And she hopes that'll that'll pay off. Well we're going to move on to the county now another contentious race. It's six point two billion dollars a San Diego County budget dwarfs that of the city. Yet actions by the city council and mayor seem to get far more attention in the spotlight now are two candidates vying to replace longtime county supervisor Ron Roberts. Nathan flusher says it's time for a Democrat on the all Republican board. Former District Attorney Bonnie Maness favors the Republican status quo. And Andrew you you interviewed both of them but start with the nature of this district. It's kind of a fairly liberal right. Roberts was a moderate to liberal Republican.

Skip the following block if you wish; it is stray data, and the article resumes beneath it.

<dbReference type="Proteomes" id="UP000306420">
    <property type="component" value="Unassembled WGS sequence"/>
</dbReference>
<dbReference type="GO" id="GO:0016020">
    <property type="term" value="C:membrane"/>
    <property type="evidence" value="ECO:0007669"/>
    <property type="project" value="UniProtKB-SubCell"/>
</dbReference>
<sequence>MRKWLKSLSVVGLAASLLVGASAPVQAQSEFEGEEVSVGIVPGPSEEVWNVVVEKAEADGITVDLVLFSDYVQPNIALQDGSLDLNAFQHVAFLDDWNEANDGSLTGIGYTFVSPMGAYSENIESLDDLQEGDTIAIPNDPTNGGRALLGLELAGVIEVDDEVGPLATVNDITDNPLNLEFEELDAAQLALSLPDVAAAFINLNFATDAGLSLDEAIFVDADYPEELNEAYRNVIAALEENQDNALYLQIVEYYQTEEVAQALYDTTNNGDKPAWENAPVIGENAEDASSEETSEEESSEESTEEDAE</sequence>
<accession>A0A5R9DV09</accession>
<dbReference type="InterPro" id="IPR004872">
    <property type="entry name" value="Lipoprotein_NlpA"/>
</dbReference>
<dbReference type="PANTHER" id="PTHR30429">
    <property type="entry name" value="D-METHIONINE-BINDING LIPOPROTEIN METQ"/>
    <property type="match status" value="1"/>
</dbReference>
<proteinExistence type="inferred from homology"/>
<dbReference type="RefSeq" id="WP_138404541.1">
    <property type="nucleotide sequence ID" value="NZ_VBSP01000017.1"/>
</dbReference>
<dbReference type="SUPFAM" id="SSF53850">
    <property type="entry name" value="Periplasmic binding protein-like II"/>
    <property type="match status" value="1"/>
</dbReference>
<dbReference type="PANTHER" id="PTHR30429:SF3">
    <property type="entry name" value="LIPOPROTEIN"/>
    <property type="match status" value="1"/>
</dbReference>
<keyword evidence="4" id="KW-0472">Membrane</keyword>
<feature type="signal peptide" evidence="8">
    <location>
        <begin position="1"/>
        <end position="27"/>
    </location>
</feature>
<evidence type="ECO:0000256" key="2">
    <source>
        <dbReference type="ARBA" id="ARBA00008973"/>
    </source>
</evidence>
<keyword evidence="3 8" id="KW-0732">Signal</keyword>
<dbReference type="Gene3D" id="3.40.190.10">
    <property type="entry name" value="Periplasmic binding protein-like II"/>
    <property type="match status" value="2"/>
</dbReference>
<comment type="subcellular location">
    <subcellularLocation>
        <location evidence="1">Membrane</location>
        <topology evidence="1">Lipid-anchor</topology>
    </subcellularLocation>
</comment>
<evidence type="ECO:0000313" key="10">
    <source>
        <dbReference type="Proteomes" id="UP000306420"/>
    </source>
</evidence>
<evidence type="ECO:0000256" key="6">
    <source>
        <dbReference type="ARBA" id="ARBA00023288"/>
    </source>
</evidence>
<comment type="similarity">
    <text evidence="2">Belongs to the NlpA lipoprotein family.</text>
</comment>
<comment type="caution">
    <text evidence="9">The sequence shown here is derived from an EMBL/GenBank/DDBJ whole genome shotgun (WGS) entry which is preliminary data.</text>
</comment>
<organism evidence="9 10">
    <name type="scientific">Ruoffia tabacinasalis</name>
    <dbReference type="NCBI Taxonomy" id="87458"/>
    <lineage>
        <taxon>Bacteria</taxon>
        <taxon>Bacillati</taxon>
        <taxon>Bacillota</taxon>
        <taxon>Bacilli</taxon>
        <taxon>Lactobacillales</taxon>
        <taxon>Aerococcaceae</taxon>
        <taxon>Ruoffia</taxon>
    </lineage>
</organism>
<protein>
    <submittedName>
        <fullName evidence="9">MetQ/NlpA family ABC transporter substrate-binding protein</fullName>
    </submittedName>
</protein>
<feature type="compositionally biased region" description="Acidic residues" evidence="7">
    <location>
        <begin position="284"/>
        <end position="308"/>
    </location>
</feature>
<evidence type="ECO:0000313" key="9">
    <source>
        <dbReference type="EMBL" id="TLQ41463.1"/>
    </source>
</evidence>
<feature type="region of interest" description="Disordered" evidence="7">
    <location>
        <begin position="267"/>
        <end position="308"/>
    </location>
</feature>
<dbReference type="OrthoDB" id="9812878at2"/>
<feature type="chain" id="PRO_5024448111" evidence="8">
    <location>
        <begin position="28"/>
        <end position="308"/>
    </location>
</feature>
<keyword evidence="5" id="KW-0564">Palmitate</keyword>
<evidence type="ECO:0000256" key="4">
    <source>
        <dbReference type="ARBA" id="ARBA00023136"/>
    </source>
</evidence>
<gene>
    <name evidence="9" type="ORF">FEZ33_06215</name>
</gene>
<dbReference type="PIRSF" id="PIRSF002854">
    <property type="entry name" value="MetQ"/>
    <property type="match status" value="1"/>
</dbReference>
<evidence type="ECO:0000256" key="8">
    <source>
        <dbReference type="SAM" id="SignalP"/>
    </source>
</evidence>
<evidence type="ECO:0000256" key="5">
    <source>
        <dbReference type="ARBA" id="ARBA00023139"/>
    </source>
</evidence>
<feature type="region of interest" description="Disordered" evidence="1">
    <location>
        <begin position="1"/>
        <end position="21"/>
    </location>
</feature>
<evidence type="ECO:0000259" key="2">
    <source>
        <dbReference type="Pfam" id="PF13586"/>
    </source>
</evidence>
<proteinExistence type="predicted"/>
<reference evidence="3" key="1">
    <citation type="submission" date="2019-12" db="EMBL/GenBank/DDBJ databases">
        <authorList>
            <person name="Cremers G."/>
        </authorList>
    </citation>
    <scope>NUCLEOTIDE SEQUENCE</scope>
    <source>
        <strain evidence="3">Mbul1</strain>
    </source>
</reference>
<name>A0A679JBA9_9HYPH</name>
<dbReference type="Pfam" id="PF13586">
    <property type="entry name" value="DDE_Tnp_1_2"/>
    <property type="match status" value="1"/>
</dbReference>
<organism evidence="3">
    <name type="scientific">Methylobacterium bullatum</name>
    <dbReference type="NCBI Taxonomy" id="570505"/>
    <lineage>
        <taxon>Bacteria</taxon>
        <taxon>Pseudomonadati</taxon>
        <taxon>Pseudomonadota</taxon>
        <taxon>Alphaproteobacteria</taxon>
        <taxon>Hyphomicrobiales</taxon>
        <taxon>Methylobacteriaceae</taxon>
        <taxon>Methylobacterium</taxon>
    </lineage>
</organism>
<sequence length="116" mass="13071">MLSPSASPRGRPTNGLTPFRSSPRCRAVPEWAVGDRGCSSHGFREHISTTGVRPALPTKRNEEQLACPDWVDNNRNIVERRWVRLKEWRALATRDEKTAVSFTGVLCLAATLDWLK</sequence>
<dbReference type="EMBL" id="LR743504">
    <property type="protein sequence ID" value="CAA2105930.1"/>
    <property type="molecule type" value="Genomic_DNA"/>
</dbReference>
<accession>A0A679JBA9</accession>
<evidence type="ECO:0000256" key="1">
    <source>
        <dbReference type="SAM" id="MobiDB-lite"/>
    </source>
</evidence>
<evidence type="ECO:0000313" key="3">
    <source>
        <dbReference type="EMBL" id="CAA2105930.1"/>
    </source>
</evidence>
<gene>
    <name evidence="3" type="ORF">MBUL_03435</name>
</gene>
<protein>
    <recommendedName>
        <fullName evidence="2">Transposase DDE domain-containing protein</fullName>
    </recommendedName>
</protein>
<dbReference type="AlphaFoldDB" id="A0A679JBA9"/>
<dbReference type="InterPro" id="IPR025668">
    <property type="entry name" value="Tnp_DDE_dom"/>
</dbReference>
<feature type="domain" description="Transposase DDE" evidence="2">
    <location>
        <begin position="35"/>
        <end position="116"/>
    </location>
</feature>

Yes. So while he was first elected in 1994 and has easily won re-election ever since then it is a fairly low profile seat for the amount of power that it has. And so you know that definitely favors incumbency. So he's really sailed through reelection every every chance he's gotten. Now that he's termed out you know we can take a new look at this district and how it's changed over the years and it has heavily favored Democrats in terms of voter registration. OK. And we should mention this district also aid includes the urban core of San Diego downtown. I believe it stretches over to La Jolla as well.

So you would expect no surprise that it would favor Democrats as it's changed over the years he's been there. So both Fletcher and the most talked about the housing crisis what are they talking about in terms of solutions.